I know that last paragraph will rub some die-hard reformers the wrong way. But if you’re concerned about equity, the thing to do is soak the rich, not implicitly tax the almost-as-poor. So given the choice between another unfunded and arguably unenforceable mandate and just throwing some more money at the problem, I choose the latter—at least for higher grade levels.

5. Stop free-associating, get specific, and proceed with caution in grades six through twelve.

As experienced readers know, most real progress is incremental. Most active policy debates revolve around painful trade-offs. And most new ideas don’t work. So in general, we should resist the urge to do “something” because if feels like we’re not doing enough.

Consider the standard list of “restorative” practices, which includes both “proactive circles” that let students “share their feelings and build trust” and “reactive circles” that aim to piece things back together, neither of which are to be confused with “restorative conferences” that may or may not include friends and family, in addition to the affected students.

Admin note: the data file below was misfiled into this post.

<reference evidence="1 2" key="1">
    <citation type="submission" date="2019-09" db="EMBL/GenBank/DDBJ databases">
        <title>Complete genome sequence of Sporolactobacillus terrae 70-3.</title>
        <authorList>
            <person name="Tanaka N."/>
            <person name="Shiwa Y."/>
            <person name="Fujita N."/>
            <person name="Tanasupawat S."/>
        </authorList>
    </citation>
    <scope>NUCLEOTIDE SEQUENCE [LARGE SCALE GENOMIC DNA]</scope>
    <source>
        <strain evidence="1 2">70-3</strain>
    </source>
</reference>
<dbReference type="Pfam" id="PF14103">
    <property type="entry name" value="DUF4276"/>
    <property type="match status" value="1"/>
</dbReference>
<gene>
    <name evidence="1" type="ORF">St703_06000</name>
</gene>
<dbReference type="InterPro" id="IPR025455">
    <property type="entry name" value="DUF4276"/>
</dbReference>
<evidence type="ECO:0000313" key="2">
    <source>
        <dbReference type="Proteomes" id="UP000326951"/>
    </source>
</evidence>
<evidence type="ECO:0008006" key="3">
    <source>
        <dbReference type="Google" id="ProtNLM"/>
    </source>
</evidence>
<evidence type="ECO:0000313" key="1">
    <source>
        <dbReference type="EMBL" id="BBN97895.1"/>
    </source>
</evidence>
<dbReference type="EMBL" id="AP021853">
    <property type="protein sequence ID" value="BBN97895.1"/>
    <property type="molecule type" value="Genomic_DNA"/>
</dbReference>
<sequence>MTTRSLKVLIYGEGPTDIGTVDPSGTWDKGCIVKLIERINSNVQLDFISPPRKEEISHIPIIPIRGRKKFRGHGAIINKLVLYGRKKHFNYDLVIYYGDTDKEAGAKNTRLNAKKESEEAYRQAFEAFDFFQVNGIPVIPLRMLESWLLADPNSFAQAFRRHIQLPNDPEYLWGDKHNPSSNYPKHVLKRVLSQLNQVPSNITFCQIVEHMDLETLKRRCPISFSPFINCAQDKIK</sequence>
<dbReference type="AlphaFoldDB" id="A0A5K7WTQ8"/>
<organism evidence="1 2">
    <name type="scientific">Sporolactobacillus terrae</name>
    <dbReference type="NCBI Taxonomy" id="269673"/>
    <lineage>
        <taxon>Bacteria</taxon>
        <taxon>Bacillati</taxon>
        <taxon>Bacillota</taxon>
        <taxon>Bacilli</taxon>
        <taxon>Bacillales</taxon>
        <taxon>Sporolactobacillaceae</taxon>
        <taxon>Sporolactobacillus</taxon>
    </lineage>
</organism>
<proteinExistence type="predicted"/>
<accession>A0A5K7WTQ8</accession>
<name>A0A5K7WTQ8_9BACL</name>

That’s at least three different somethings by my count, the preferred combination of which doesn’t seem to work very well, according to a recent study by the RAND Corporation, which found that Pittsburgh’s restorative practices initiative had no discernible effect on arrest rates or suspensions for violent offenses, and a negative impact on students’ perceptions of school climate, as well as the academic achievement of middle school students, black students, and students in mostly black schools. (But hey, at least we did something.)

Similarly, consider the nebulousness of Positive Behavior Interventions and Supports (PBIS), the only “alternative to suspension” for which there is reasonably strong evidence of effectiveness. But only at the elementary level. Spend some quality time with the PBIS website, and you will quickly realize that it’s at least twenty-seven different somethings—from positive reinforcement, to “pre-correction,” to daily behavioral report cards, to mental health and family support counseling. Resources permitting, some of those sound promising. But which are genuinely effective at scale? And at what opportunity cost?

Honestly, I have no idea. And the PBIS website has zero interest in enlightening me, much less the thousands of overburdened principals and teachers who are even now trying to make “it” work.


As a self-identified liberal and a two-time Obama voter, I hate what’s happening to America right now. But between the surplus of wishful thinking and the widespread refusal to confront the obvious tradeoffs, y’all are in real danger of losing me on this one.

Obviously, discipline reform is good. But it’s also bad. And perhaps most importantly, with a little more patience and realism, it could be better.

David Griffith
David Griffith is a Senior Research and Policy Associate at the Thomas B. Fordham Institute.